Just Strolling

There is plenty around us that could get us down. There is plenty that lead us to think the sky is falling. But this passage reminds us of who we are to be, regardless of the storm. Maybe a little like Andy Dufresne.

Red, Morgan Freeman’s character in The Shawshank Redemption describes Andy, Tim Robbin’s character this way:

I could see why some of the boys took him for snobby. He had a quiet way about him, a walk and a talk that just wasn’t normal around here. He strolled, like a man in a park without a care or a worry in the world, like he had on an invisible coat that would shield him from this place. Yeah, I think it would be fair to say…I liked Andy from the start.

Andy was dealing with his own craziness: in losing his wife, being wrongly convicted of her murder, and being sent to prison for life. This is his apocalypse. And through most of it, Andy strolls.

The Shawshank Redemption

The Shawshank Redemption (Photo credit: Wikipedia)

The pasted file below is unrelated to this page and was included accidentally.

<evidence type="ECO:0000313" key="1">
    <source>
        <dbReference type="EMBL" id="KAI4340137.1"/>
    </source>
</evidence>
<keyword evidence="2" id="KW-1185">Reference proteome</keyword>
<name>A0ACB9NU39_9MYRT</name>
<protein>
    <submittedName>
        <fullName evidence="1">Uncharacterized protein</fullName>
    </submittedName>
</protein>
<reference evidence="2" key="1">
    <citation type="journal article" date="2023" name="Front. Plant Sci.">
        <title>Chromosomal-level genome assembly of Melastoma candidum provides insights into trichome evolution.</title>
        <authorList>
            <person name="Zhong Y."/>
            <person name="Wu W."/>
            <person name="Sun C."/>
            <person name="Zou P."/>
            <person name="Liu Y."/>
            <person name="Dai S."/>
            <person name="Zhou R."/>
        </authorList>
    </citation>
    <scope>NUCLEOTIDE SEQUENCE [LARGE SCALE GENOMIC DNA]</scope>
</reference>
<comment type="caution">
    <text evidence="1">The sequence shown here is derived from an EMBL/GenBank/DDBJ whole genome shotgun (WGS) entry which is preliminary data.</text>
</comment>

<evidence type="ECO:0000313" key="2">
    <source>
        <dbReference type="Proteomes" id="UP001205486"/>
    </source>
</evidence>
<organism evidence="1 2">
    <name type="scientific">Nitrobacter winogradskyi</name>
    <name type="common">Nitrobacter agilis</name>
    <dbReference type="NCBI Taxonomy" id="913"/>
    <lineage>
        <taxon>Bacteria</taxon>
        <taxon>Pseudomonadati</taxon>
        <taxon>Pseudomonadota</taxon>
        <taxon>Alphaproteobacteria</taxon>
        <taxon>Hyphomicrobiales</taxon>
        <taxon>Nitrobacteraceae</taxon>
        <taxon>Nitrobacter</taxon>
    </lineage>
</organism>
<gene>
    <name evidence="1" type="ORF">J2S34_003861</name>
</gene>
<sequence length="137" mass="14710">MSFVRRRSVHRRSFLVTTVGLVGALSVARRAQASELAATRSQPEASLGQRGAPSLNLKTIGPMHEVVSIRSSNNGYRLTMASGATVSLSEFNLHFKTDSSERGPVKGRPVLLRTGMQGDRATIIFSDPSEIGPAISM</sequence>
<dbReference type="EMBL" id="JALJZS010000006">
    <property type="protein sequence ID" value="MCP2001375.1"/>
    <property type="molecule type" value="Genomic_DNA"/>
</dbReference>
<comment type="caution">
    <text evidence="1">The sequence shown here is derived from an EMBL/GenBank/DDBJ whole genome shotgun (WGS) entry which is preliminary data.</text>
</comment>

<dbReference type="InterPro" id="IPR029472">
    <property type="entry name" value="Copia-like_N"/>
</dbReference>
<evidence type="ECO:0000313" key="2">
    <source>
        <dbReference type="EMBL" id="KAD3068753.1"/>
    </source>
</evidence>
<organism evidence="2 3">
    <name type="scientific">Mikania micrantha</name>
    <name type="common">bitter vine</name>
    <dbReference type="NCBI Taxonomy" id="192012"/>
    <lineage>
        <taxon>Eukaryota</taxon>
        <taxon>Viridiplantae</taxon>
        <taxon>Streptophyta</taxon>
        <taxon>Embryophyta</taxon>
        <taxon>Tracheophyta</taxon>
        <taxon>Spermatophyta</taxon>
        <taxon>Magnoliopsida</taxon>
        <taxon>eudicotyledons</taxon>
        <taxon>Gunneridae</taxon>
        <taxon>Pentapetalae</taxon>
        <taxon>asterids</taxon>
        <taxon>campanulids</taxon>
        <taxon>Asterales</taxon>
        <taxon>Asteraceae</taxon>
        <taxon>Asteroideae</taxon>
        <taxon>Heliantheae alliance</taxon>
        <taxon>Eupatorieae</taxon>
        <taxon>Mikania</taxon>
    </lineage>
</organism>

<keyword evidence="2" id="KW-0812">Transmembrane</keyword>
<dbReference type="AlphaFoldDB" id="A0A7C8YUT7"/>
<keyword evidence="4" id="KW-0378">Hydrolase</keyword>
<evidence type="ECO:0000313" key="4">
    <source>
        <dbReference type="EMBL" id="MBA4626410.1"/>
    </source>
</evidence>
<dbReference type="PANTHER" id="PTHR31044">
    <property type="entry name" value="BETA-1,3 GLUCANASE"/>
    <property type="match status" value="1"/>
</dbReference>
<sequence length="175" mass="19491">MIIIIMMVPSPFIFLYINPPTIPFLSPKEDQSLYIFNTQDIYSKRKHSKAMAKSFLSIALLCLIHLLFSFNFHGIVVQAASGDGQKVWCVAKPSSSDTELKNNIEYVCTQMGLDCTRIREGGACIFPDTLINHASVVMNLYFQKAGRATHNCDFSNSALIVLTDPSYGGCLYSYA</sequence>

This text is the reminder Jesus gives us as we start another year. He invites us to stand against the storm, but the truth is that we stand up regardless of the weather. We stand up for ourselves and we stand up for others. We stand in the wind and in the sun. We stand whether or not we are ready for what GOD has for us. Because there’s no way we can be ready when we’re on our butts…or our knees.

Comments

    • says

      Thanks!

      I think we often talk about this as if there were two camps: those that see the eschaton as horrifying, but we don’t need to worry because our personal salvation will save a few of us and then those that speak about the glorious coming of the Kingdom without the challenge that Jesus and others describe. I was drawn by the idea that we needn’t worry about the specifics of how the world will be reconciled, but to instead recognize our place in it.